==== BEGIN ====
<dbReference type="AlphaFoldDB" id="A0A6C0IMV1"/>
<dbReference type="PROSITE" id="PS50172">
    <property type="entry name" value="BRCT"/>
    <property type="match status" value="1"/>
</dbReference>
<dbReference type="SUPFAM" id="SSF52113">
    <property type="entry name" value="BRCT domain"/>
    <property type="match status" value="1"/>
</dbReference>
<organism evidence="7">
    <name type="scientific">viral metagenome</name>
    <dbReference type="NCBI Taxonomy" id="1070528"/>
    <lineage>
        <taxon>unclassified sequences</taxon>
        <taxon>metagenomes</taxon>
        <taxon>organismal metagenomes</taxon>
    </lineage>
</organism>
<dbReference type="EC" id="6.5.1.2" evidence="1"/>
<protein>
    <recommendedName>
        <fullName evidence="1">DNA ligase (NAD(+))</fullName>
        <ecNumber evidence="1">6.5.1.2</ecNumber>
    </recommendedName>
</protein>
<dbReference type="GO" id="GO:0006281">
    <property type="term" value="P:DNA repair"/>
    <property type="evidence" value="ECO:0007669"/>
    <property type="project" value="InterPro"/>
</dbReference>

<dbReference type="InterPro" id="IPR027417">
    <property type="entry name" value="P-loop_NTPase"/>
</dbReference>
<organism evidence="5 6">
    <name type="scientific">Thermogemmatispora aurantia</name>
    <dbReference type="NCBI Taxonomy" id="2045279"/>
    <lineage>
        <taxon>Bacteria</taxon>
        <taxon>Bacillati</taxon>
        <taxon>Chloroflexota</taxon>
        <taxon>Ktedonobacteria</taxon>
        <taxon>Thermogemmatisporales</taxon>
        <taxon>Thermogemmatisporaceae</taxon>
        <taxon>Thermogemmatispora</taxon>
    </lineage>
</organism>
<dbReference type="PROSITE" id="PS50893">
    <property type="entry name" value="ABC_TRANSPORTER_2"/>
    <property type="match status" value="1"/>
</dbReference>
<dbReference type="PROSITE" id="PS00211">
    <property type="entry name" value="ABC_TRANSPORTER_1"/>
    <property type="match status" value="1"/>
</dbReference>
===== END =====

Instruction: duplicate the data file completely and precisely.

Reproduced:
<dbReference type="AlphaFoldDB" id="A0A6C0IMV1"/>
<dbReference type="PROSITE" id="PS50172">
    <property type="entry name" value="BRCT"/>
    <property type="match status" value="1"/>
</dbReference>
<dbReference type="SUPFAM" id="SSF52113">
    <property type="entry name" value="BRCT domain"/>
    <property type="match status" value="1"/>
</dbReference>
<organism evidence="7">
    <name type="scientific">viral metagenome</name>
    <dbReference type="NCBI Taxonomy" id="1070528"/>
    <lineage>
        <taxon>unclassified sequences</taxon>
        <taxon>metagenomes</taxon>
        <taxon>organismal metagenomes</taxon>
    </lineage>
</organism>
<dbReference type="EC" id="6.5.1.2" evidence="1"/>
<protein>
    <recommendedName>
        <fullName evidence="1">DNA ligase (NAD(+))</fullName>
        <ecNumber evidence="1">6.5.1.2</ecNumber>
    </recommendedName>
</protein>
<dbReference type="GO" id="GO:0006281">
    <property type="term" value="P:DNA repair"/>
    <property type="evidence" value="ECO:0007669"/>
    <property type="project" value="InterPro"/>
</dbReference>

<dbReference type="InterPro" id="IPR027417">
    <property type="entry name" value="P-loop_NTPase"/>
</dbReference>
<organism evidence="5 6">
    <name type="scientific">Thermogemmatispora aurantia</name>
    <dbReference type="NCBI Taxonomy" id="2045279"/>
    <lineage>
        <taxon>Bacteria</taxon>
        <taxon>Bacillati</taxon>
        <taxon>Chloroflexota</taxon>
        <taxon>Ktedonobacteria</taxon>
        <taxon>Thermogemmatisporales</taxon>
        <taxon>Thermogemmatisporaceae</taxon>
        <taxon>Thermogemmatispora</taxon>
    </lineage>
</organism>
<dbReference type="PROSITE" id="PS50893">
    <property type="entry name" value="ABC_TRANSPORTER_2"/>
    <property type="match status" value="1"/>
</dbReference>
<dbReference type="PROSITE" id="PS00211">
    <property type="entry name" value="ABC_TRANSPORTER_1"/>
    <property type="match status" value="1"/>
</dbReference>